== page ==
Does Grind exist in Simulation games? Of course it does but that’s just part of simulating something that happens in the real world of whatever the game is simulating – it isn’t something artificial that the developers have introduced. Is it used to ‘monetise’ the game? Not normally. An example of monetisation that I would recognise as such is the availability of special fishing kit dlc’s in The Fisherman – Fishing Planet. These are often purchased by new players to get a kick-start in the game as they offer higher level equipment than is available when you first start, along with some in-game cash. But they’re aren’t forced upon you by the Grind of trying to level-up which happens very quickly anyway and they do offer some cosmetic items that are otherwise not available in the game – so you choose whether you want to be seen in a gold and white spandex jacket by other players 😉 Definitely not my style! In The Hunter – Call of the Wild you can purchase weapons pack DLC’s. They will give you access to some more interesting and more powerful weapons than the initial ones in the game but they won’t make you any more successful as a hunter as that is entirely related to your ability to find the animals and shoot accurately. So neither of these really offer a way to reduce any Grind you may experience in those games.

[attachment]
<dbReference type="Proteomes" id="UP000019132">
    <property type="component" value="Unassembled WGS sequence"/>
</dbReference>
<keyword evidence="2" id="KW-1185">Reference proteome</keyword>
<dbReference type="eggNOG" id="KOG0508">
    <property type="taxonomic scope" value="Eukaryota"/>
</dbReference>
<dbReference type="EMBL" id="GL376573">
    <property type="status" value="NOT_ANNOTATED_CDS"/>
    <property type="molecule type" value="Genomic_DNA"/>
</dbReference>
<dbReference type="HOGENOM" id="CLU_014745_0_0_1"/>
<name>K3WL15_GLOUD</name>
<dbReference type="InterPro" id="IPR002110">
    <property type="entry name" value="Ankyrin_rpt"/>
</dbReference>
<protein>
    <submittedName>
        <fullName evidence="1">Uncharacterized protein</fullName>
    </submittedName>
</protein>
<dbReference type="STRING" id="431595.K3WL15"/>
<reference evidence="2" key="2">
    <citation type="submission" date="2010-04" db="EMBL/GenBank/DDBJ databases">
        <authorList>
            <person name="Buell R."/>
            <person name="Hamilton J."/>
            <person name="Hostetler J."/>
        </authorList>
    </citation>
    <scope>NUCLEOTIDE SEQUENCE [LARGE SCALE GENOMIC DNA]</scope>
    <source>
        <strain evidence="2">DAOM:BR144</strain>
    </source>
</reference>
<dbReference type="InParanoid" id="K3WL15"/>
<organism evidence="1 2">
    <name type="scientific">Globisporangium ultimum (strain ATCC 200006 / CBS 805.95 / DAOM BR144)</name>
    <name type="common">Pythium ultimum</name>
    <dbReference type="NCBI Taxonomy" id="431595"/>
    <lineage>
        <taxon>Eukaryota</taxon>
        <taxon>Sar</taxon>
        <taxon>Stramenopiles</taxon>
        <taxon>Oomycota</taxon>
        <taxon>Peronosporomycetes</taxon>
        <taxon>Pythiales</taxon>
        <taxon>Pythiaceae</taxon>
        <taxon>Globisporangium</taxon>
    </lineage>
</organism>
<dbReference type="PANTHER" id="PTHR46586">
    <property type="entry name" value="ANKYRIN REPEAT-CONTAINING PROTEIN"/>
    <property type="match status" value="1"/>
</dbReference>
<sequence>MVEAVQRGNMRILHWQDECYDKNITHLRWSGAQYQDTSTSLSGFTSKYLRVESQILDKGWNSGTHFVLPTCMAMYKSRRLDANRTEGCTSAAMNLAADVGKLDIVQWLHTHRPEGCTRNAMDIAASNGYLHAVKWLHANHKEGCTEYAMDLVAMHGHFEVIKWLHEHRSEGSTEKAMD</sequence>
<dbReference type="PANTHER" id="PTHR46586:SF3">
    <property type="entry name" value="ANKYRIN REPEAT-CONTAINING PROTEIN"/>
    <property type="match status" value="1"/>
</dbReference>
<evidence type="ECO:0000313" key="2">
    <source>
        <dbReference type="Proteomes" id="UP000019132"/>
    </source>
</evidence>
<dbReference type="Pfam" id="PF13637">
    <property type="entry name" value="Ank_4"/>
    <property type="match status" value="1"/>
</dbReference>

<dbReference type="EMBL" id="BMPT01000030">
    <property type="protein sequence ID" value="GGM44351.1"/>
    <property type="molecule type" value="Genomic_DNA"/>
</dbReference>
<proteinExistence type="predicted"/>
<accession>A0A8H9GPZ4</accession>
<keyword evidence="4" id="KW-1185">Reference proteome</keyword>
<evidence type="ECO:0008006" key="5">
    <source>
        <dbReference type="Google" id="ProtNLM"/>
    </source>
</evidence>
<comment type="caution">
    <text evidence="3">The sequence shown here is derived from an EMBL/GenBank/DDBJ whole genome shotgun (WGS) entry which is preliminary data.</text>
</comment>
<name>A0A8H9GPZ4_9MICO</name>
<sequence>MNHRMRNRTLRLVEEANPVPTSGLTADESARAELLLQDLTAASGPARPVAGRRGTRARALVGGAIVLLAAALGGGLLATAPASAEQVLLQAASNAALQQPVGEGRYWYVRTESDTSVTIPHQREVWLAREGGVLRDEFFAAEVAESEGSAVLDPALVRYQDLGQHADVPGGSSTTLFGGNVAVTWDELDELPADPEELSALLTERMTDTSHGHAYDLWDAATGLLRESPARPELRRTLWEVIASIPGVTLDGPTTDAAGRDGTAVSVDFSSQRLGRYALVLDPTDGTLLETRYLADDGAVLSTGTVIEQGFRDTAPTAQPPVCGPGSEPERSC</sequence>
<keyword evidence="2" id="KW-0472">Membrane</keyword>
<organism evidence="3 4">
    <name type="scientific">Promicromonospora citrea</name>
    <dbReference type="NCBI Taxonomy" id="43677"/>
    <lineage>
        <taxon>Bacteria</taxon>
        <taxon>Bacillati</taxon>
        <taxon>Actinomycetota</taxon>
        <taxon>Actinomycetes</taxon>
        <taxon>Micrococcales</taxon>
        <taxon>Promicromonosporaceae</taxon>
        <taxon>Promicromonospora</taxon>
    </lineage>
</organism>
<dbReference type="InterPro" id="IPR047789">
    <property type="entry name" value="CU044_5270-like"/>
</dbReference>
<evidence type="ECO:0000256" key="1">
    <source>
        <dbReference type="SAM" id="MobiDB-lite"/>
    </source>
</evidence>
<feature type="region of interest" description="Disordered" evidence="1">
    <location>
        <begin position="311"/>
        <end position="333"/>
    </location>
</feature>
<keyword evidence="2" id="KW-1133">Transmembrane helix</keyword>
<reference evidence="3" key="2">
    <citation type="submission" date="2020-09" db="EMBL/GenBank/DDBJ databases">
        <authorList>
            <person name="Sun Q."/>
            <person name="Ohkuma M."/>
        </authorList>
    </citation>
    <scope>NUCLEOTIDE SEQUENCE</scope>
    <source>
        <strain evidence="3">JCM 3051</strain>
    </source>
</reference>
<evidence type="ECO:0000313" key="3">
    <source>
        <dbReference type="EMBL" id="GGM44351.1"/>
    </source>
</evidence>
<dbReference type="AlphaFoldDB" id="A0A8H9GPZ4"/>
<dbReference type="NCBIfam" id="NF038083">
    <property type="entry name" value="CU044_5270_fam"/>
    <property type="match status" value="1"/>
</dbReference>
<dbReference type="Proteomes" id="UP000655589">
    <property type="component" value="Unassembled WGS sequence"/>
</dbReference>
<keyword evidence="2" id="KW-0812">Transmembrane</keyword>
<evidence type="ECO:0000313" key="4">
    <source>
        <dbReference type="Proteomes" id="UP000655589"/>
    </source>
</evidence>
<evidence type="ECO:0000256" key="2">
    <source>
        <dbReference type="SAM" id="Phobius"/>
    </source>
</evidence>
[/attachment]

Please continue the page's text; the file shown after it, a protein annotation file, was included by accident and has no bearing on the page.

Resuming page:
The Truck and Farming Sim games have Grind – it’s part of being a Farmer or a Long Distance Truck driver in real life. Do the games offer ways to avoid the Grind? Yes, but you don’t buy them – they’re part of the base game. In the Truck Simulators I can opt for only short jobs – there’s a job length slider in the settings menu and the game will then offer more short distance jobs if I wish or mainly long distance if I prefer that. In farming sim, you can hire a helper to do your task for you such as seeding or harvesting while you either watch them or get on with another task around the farm. There is a caveat to that, and one which prompted this preamble, you can’t use a helper when you’re creating a new field because the game engine can’t know where the boundaries of your new field are going to be. So you have to plough it yourself and Do The Grind!